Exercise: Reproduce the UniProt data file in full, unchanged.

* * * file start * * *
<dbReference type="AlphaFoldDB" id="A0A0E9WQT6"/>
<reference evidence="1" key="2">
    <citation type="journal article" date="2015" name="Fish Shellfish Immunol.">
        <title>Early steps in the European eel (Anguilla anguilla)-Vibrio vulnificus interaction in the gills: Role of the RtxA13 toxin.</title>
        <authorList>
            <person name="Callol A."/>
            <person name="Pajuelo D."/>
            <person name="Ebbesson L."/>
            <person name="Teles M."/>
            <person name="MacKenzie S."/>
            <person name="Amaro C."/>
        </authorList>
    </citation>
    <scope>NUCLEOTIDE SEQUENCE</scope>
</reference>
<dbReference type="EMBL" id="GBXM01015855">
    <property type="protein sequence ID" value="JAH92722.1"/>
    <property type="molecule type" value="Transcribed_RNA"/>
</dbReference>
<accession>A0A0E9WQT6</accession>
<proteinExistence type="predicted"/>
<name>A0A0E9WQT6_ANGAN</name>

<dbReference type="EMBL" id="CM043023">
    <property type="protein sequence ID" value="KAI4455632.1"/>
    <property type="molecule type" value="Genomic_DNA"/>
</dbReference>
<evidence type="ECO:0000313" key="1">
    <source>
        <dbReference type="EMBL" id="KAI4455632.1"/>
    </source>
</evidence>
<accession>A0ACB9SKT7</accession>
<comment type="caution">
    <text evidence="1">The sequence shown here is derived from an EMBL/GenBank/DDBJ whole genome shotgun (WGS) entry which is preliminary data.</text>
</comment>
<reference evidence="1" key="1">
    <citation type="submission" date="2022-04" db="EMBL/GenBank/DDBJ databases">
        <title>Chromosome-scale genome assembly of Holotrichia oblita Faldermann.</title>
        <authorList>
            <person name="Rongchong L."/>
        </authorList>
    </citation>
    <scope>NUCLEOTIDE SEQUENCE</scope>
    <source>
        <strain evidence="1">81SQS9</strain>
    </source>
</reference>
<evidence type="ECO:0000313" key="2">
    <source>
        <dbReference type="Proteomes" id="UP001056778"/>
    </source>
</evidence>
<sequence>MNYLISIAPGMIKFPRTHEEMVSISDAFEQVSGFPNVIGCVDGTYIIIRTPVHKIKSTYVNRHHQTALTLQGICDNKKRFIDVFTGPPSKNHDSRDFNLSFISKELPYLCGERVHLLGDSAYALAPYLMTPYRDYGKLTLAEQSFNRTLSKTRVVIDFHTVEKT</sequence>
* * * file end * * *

<dbReference type="AlphaFoldDB" id="A0A0E9WQT6"/>
<reference evidence="1" key="2">
    <citation type="journal article" date="2015" name="Fish Shellfish Immunol.">
        <title>Early steps in the European eel (Anguilla anguilla)-Vibrio vulnificus interaction in the gills: Role of the RtxA13 toxin.</title>
        <authorList>
            <person name="Callol A."/>
            <person name="Pajuelo D."/>
            <person name="Ebbesson L."/>
            <person name="Teles M."/>
            <person name="MacKenzie S."/>
            <person name="Amaro C."/>
        </authorList>
    </citation>
    <scope>NUCLEOTIDE SEQUENCE</scope>
</reference>
<dbReference type="EMBL" id="GBXM01015855">
    <property type="protein sequence ID" value="JAH92722.1"/>
    <property type="molecule type" value="Transcribed_RNA"/>
</dbReference>
<accession>A0A0E9WQT6</accession>
<proteinExistence type="predicted"/>
<name>A0A0E9WQT6_ANGAN</name>

<dbReference type="EMBL" id="CM043023">
    <property type="protein sequence ID" value="KAI4455632.1"/>
    <property type="molecule type" value="Genomic_DNA"/>
</dbReference>
<evidence type="ECO:0000313" key="1">
    <source>
        <dbReference type="EMBL" id="KAI4455632.1"/>
    </source>
</evidence>
<accession>A0ACB9SKT7</accession>
<comment type="caution">
    <text evidence="1">The sequence shown here is derived from an EMBL/GenBank/DDBJ whole genome shotgun (WGS) entry which is preliminary data.</text>
</comment>
<reference evidence="1" key="1">
    <citation type="submission" date="2022-04" db="EMBL/GenBank/DDBJ databases">
        <title>Chromosome-scale genome assembly of Holotrichia oblita Faldermann.</title>
        <authorList>
            <person name="Rongchong L."/>
        </authorList>
    </citation>
    <scope>NUCLEOTIDE SEQUENCE</scope>
    <source>
        <strain evidence="1">81SQS9</strain>
    </source>
</reference>
<evidence type="ECO:0000313" key="2">
    <source>
        <dbReference type="Proteomes" id="UP001056778"/>
    </source>
</evidence>
<sequence>MNYLISIAPGMIKFPRTHEEMVSISDAFEQVSGFPNVIGCVDGTYIIIRTPVHKIKSTYVNRHHQTALTLQGICDNKKRFIDVFTGPPSKNHDSRDFNLSFISKELPYLCGERVHLLGDSAYALAPYLMTPYRDYGKLTLAEQSFNRTLSKTRVVIDFHTVEKT</sequence>